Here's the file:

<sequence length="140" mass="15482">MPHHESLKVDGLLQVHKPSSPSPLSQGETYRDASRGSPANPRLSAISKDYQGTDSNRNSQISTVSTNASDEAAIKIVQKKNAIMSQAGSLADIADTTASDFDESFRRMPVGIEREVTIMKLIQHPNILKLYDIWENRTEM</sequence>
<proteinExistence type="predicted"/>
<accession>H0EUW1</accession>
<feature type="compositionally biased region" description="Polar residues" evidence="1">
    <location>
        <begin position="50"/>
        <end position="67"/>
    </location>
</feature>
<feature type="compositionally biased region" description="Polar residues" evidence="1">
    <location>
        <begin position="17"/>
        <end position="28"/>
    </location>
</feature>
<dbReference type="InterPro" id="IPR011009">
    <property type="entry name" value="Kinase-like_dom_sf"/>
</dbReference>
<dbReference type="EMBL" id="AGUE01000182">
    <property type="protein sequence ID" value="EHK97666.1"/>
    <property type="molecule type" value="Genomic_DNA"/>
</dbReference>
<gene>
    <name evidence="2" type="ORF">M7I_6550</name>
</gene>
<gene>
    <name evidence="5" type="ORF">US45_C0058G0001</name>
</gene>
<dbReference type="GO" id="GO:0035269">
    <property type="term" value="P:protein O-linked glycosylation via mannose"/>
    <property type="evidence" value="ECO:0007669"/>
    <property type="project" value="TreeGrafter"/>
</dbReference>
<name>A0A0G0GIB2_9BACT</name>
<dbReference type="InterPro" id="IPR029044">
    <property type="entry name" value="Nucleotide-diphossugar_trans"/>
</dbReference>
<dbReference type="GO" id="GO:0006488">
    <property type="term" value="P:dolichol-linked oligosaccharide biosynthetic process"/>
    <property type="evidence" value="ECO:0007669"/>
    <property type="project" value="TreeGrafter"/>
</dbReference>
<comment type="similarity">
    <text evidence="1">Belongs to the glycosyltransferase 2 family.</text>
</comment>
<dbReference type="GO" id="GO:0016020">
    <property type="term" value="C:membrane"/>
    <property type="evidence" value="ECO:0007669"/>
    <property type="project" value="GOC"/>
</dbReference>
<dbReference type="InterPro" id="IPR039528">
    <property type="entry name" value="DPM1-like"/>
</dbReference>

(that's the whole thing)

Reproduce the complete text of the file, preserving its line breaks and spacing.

<sequence length="140" mass="15482">MPHHESLKVDGLLQVHKPSSPSPLSQGETYRDASRGSPANPRLSAISKDYQGTDSNRNSQISTVSTNASDEAAIKIVQKKNAIMSQAGSLADIADTTASDFDESFRRMPVGIEREVTIMKLIQHPNILKLYDIWENRTEM</sequence>
<proteinExistence type="predicted"/>
<accession>H0EUW1</accession>
<feature type="compositionally biased region" description="Polar residues" evidence="1">
    <location>
        <begin position="50"/>
        <end position="67"/>
    </location>
</feature>
<feature type="compositionally biased region" description="Polar residues" evidence="1">
    <location>
        <begin position="17"/>
        <end position="28"/>
    </location>
</feature>
<dbReference type="InterPro" id="IPR011009">
    <property type="entry name" value="Kinase-like_dom_sf"/>
</dbReference>
<dbReference type="EMBL" id="AGUE01000182">
    <property type="protein sequence ID" value="EHK97666.1"/>
    <property type="molecule type" value="Genomic_DNA"/>
</dbReference>
<gene>
    <name evidence="2" type="ORF">M7I_6550</name>
</gene>
<gene>
    <name evidence="5" type="ORF">US45_C0058G0001</name>
</gene>
<dbReference type="GO" id="GO:0035269">
    <property type="term" value="P:protein O-linked glycosylation via mannose"/>
    <property type="evidence" value="ECO:0007669"/>
    <property type="project" value="TreeGrafter"/>
</dbReference>
<name>A0A0G0GIB2_9BACT</name>
<dbReference type="InterPro" id="IPR029044">
    <property type="entry name" value="Nucleotide-diphossugar_trans"/>
</dbReference>
<dbReference type="GO" id="GO:0006488">
    <property type="term" value="P:dolichol-linked oligosaccharide biosynthetic process"/>
    <property type="evidence" value="ECO:0007669"/>
    <property type="project" value="TreeGrafter"/>
</dbReference>
<comment type="similarity">
    <text evidence="1">Belongs to the glycosyltransferase 2 family.</text>
</comment>
<dbReference type="GO" id="GO:0016020">
    <property type="term" value="C:membrane"/>
    <property type="evidence" value="ECO:0007669"/>
    <property type="project" value="GOC"/>
</dbReference>
<dbReference type="InterPro" id="IPR039528">
    <property type="entry name" value="DPM1-like"/>
</dbReference>